News Flash: People Who Stare at Ads Buy (And Search)

Here’s a groundbreaking study: Eyeblaster, Microsoft Advertising and comScore have found that the longer people stare at an ad, the more likely they are to search for brand-related terms. Eyeblaster also found that “ad dwellers” are more likely to buy, too. Somehow, I don’t think that means we’re supposed to make all our creative into a “Where’s Waldo” type quest.

Reports MediaPost:

The results of the study indicate consumers who were exposed to campaigns that typically get people to linger longer are more likely to search for brand-related keywords as compared to users who were exposed to campaigns with a low dwell times. The research found that consumers who were exposed to campaigns with low dwell times increased brand related keyword searches by 12%, while consumers exposed to campaigns with high dwell times increased brand-related keyword search by 39%. This suggests that campaigns with high dwell times are three times more effective at driving search than campaigns with low dwell times.

Quantity or Quality for Display Ads?

According to the 2010 Display Advertising Study conducted by Advertiser Perceptions (for Collective Media), advertisers love to target audiences—and know what they’re getting—with site-specific ad buys. But buying targeted ad space on a site-by-site basis is time consuming—and buying on ad networks may see some increase, especially with advertisers with larger budgets.

Most advertisers still prefer site-specific ad buys and plan to continue that tactic. 74% list targeting as the primary benefit. On the other hand, ad networks’ primary benefit is reach—but only 8% (up from 3% last year) of advertisers said that reach is what differentiate ad networks. The most popular answer there was again targeting.

Does Google Latitude Have the Fortitude to Beat Foursquare?

Watch out Gowalla!

Run for the hills Foursquare!

In your face…er, Facebook!

Location based status updates are the hottest thing in social networking and Google would like in on the action. Oh, and if it decides to enter the race, it already has a head-start with 3 million willing users.

3 million? Already? How’d that happen?

Well, Google Latitude has offered location awareness since before your best friend became the Mayor of the men’s restroom on the 4th floor–it was a nasty incident with a beef burrito, I’m sure he’ll explain more on Twitter.

Anyway, Google has hinted that it might just get in on this check-in nonsense by turning Google Latitude into a Foursquare competitor:

McDonald’s Is McReady to McUse Facebook Location Service

Last month speculation swirled about the upcoming location services that Facebook was working on getting to market. With the interest in Foursquare, Gowalla and MyTown gaining more and more momentum there isn’t a better time for Facebook to come in and put their giant footprint on this developing landscape.

AdAge reports that McDonald’s is already working with the social networking behemoth around this service and will be front and center when Facebook delivers the anticipated functionality.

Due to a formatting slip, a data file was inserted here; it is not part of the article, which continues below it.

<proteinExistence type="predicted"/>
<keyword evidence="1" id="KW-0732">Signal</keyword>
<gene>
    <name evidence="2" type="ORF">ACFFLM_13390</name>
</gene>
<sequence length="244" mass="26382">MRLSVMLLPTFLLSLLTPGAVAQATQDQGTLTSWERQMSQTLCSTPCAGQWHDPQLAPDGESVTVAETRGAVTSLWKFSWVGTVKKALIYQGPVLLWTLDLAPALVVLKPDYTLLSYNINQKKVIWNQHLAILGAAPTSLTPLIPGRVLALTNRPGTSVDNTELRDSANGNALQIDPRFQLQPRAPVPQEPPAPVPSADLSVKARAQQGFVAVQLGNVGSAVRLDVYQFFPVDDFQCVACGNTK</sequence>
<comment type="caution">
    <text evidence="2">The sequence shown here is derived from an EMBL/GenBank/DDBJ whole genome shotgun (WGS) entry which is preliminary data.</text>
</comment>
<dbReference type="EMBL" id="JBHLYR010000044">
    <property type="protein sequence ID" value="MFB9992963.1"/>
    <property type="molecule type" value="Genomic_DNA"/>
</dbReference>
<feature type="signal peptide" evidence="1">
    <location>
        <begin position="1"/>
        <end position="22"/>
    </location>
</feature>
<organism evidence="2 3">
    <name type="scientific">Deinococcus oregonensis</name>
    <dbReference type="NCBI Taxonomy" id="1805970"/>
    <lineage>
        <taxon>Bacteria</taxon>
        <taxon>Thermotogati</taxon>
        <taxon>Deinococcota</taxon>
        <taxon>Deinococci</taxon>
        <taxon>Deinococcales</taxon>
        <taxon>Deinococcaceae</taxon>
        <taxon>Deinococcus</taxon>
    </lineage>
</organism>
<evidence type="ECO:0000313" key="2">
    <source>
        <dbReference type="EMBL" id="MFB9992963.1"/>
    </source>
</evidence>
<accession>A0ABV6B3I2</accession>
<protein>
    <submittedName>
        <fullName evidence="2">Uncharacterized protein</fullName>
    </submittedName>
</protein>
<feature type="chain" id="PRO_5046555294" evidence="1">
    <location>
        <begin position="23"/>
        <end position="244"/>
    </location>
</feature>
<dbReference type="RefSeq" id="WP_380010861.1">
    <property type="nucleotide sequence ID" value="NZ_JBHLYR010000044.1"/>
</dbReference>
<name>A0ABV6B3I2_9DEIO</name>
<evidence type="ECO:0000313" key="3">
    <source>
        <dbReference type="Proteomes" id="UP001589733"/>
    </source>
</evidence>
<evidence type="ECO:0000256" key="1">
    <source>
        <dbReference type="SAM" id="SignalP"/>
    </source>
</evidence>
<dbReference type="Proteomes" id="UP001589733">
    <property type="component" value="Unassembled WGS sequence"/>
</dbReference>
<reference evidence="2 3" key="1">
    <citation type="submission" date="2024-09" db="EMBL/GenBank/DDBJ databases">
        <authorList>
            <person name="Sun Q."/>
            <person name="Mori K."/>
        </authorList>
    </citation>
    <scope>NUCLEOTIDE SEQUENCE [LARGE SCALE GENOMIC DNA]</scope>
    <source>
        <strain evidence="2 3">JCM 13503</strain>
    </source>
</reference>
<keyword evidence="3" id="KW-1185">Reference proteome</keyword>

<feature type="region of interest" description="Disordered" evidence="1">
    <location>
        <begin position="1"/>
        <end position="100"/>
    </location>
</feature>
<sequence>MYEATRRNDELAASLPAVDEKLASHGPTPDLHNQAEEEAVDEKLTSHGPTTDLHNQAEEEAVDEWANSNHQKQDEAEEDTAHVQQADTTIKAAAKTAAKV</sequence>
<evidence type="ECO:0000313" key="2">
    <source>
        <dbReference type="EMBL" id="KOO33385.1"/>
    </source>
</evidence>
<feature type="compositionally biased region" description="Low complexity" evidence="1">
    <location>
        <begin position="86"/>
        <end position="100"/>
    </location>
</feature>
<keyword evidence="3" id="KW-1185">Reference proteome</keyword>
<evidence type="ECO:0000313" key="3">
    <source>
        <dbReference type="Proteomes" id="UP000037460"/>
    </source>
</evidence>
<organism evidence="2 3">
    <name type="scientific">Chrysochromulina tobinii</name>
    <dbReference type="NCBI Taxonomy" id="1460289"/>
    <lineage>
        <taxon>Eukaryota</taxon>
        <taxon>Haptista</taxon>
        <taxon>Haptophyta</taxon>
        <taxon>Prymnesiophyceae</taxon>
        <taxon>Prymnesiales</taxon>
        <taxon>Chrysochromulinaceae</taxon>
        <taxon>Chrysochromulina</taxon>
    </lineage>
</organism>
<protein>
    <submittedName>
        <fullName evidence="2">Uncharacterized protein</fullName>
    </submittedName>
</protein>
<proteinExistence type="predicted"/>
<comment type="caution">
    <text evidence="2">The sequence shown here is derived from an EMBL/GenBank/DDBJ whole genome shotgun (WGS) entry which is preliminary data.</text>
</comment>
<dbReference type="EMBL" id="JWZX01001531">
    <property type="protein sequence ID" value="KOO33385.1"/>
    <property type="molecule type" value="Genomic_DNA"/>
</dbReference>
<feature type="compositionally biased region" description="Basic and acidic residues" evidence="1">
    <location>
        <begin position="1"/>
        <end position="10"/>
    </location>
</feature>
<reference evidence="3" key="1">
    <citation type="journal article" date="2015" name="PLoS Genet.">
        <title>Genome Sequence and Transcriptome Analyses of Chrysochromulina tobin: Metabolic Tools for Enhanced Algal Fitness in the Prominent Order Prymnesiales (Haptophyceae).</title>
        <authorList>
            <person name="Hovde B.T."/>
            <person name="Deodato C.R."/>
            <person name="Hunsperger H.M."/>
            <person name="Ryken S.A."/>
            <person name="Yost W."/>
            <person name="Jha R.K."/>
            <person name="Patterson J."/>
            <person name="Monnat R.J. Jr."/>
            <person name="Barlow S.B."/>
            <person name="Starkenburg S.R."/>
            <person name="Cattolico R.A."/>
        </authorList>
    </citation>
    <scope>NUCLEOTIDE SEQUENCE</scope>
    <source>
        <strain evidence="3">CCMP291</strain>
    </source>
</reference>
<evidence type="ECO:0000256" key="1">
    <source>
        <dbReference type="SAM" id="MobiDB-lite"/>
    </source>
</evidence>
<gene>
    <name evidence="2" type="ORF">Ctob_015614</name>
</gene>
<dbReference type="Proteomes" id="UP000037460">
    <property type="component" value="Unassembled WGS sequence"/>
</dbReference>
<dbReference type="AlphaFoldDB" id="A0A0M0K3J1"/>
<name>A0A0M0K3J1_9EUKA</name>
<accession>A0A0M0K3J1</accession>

Facebook is preparing to launch location-based status updates for its users. But the social network is also planning to offer it to marketers, including McDonald’s.

Google Goggles Makes Android Devices Mobile Translators

Google has rolled out an expanded Google Goggles translation tool for Android devices using the image recognition technology of the service. The tool was originally introduced at the Mobile World Congress in February of this year in Barcelona. At the time only German could be recognized but with this roll out yesterday the service can now recognize English, French, Italian, German and Spanish and translate into many other languages. Google is currently working on expanding to more Latin-based languages and eventually aiming at other major languages like Chinese. It’s as simple as point, shoot and translate.

Google’s Mobile Blog tells us how it works and provides some pretty pictures as well.

Here’s how it works:

1 in 4 Facebook Users Clueless About Privacy

No, seriously. Consumer Reports’ Electronics Blog reports this week that Facebook users don’t seem to care that much about privacy. According to their National Research Center, 23% of Facebook users “either didn’t know that site offered privacy controls or chose not to use them.” 52% of social network users have risky information posted online.

I’m not sure what constitutes “risky information” according to Consumer Reports, but they do have some recommendations for Facebook privacy in next month’s magazine—which clearly aren’t written for people who work on the Internet. Or might have friends who aren’t already connected to mutual friends on Facebook—because following Consumer Reports’ recommendations will make it so only friends of your friends can find you on Facebook. So if you want to reconnect with that friend from college/HS/before, you’d better hope you already have a connection, or they aren’t quite as paranoid as you.

Staples on Twitter: They’re Doin It AWESOME

What are you doing with Twitter? What do you think you could be doing five months from now? In five months, says ClickZ, office-supply retailer Staples “has turned its Twitter account into a marketing insights and sales engine. Perhaps more importantly, the office supplies retailer has quickly learned the social site’s benefits for customer relations.” While they’re not yet at the level of Dell or Zappos, Staples has shown a good example of a startup Twitter account and its power.

One big success for the retailer came last November—when they failed. A Black Friday coupon code for the retailer malfunctioned, resulting in a lot of unhappy Tweets. Staples was able to use Twitter to help disgruntled customers. Staples is also using the microblogging service to keep a finger on the pulse of customer sentiment.